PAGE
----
Rivalry or not, Texas game key to Hogs’ future

To say the least, there is history between the Arkansas Razorbacks and the Texas Longhorns on the basketball court, but it’s of the ancient variety, at least in the minds of the current players.

None of the Razorbacks were even alive the last time the two opponents met as Southwest Conference rivals, and the two schools’ four meeting’s since haven’t been exactly historic. Oh, they were important in the moment for both schools, but there really isn’t a rivalry there, not any more, according to Arkansas coach Mike Anderson.

“Lot of history there,” Anderson said in a press conference Thursday. “I think it’s big for our fans without a doubt.

“But to me it’s the next game on our schedule and I want our guys to understand it is the next game on our schedule. To me it’s another test to let us know where we are.

“It just happens to be the Texas Longhorns.”

The Hogs (8-1) meet the Longhorns (5-4) at 1:30 p.m. Saturday at the Toyota Center in Houston. The game will be televised by ESPNU.

The game may certainly stir up some old feelings for Hog fans, and that’s great. Something needs to jar us awake from our hardwood apathy. But at this time, it might be better for Anderson to play down the game for the current Razorbacks than to make more out of it than there really is.

While the Hogs have some veteran pieces on this basketball squad with seniors Moses Kingsley, Dusty Hannahs, and Manuel Watkins, the squad does not appear to have gelled just yet from an outsider’s standpoint, and throwing the team into a pressure-cooker situation of a hostile rivalry might not be the best thing for it at this point.

Anderson is trying to set a tone with his squad, and establish a work ethic that places an emphasis on each and every game, not just so-called big games. Competitors will respond in big games, if the work ethic is there.

That said this game is big for the team, and it could be meaningful for the program itself.

It’s big for the team because despite putting together a very solid 8-1 start to the season, the Razorbacks need to pick up any away victory both for their NCAA Tournament resume and for their own confidence going into SEC play, which begins in just 13 days.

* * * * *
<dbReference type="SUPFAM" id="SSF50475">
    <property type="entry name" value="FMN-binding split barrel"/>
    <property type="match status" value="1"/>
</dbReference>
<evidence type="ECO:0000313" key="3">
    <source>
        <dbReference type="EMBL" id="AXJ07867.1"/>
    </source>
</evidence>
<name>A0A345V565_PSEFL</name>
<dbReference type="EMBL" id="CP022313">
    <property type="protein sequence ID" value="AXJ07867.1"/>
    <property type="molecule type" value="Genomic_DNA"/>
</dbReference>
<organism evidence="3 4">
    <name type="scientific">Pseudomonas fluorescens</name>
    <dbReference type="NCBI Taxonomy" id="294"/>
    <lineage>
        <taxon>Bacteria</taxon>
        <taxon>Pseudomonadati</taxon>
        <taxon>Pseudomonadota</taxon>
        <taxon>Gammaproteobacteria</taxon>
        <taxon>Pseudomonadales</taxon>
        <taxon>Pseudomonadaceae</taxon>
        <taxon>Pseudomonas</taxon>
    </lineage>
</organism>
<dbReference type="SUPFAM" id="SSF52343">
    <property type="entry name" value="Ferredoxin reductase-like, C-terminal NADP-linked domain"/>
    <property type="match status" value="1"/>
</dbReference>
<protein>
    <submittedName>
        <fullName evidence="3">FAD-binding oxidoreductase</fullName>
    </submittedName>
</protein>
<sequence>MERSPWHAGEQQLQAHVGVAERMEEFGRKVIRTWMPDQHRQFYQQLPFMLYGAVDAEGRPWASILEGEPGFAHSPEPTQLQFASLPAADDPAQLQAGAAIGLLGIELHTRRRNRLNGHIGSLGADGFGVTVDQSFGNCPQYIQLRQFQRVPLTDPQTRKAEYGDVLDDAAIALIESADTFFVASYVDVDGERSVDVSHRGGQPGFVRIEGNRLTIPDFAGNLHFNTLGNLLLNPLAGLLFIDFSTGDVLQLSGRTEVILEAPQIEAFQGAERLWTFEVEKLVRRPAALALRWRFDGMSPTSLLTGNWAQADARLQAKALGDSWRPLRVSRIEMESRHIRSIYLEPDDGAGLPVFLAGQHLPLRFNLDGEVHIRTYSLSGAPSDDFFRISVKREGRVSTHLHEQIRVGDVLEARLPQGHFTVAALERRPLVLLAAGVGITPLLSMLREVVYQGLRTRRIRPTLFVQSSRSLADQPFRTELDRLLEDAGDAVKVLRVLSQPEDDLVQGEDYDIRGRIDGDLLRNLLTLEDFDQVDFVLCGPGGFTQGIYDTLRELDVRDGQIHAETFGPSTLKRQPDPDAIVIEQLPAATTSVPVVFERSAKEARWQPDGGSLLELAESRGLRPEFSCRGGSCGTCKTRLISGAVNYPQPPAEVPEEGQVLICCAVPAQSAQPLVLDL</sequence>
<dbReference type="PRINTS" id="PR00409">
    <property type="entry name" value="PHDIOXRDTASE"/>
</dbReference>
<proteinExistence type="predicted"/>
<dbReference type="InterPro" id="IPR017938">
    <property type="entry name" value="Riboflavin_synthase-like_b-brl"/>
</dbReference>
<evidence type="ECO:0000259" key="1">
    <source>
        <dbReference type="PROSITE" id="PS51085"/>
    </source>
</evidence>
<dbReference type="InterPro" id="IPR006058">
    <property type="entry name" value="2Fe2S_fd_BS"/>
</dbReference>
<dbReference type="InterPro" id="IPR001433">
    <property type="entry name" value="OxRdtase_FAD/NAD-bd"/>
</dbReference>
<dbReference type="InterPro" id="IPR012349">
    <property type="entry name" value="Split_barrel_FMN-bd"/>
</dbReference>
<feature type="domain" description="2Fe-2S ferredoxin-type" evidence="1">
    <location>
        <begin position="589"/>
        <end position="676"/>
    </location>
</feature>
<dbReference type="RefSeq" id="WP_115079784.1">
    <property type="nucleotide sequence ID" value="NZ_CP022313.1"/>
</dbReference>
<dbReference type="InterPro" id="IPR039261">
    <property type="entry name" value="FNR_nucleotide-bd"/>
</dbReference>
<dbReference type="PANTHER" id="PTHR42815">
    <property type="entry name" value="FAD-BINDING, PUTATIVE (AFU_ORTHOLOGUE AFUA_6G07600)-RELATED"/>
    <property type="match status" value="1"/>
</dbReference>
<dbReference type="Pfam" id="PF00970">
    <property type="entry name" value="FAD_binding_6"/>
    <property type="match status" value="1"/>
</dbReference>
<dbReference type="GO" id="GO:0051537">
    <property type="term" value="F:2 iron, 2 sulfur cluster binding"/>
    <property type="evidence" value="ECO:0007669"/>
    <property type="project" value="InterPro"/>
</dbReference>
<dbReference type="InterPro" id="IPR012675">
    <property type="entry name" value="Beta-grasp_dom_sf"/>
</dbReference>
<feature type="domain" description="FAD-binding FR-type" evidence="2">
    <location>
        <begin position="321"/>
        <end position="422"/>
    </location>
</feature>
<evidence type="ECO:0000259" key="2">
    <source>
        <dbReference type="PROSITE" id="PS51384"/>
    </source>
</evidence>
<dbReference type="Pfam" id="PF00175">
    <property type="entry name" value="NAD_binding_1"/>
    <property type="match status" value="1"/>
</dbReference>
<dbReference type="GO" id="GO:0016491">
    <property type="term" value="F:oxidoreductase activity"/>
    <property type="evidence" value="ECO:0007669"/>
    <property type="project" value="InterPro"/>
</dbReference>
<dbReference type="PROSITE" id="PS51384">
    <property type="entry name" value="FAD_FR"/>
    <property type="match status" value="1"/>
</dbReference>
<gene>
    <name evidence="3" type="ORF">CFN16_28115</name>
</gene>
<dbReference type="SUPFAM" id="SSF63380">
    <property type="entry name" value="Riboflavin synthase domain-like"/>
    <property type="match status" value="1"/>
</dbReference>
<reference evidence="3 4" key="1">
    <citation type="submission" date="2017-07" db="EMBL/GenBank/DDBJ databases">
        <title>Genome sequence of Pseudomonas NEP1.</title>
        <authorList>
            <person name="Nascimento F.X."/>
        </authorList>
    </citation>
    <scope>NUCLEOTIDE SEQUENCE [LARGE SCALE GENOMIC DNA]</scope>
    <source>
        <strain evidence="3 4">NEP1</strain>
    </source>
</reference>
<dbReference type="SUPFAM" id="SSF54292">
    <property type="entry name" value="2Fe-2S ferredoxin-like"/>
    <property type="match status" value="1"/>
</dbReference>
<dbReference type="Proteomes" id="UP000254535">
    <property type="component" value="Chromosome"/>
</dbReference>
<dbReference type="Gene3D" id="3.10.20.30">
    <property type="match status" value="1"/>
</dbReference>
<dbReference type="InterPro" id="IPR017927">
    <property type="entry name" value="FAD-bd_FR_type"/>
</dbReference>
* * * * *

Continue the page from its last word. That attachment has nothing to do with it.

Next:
The Razorbacks took one on the chin in their only road game so far this season, 85-71, at Minnesota on Nov. 22. That Golden Gophers squad looks like a solid team with an 11-1 mark so far. The loss won’t hurt the Hogs’ resume as long as Arkansas picks up some away victories a long the way.

Saturday’s game is one of two neutral-court contests on the regular-season schedule. The other is next Thursday’s contest with Sam Houston State at Verizon Arena in North Little Rock. Even though the Razorbacks have had a notoriously tough time winning in central Arkansas in recent years, the NCAA Selection Committee likely will and should view that game as a home contest.

While Texas’ record is middling at best, their losses have been to Texas-Arlington, Northwestern, Colorado and Michigan. The game against the Wolverines at Ann Arbor was tight with Michigan pulling out a 53-50 victory.

The common opponent is UT-Arlington, which the Razorbacks struggled with on Nov. 18, winning, 71-67. Texas lost to the Mavericks, 72-61, on Nov. 29, in Austin.

Shaka Smart’s Longhorns then beat Alabama, 77-68, at Austin before the loss at Michigan. Texas most recently upended Long Beach State, 71-65, at Austin.

Texas has more “name” opponents on their schedule, but at this juncture of the season, it’s hard to say if their schedule has been more competitive than the Razorbacks. It definitely has included more away games. The back-to-back losses to Northwestern and Colorado came on a neutral court in the Legends Classic in Brooklyn, N.Y.

A victory tomorrow isn’t going to skyrocket Arkansas’ chances of making the NCAA Tournament, but it would be a nice building block with conference play fast approaching on Dec. 29 when Florida visits Bud Walton Arena for a key, early SEC game.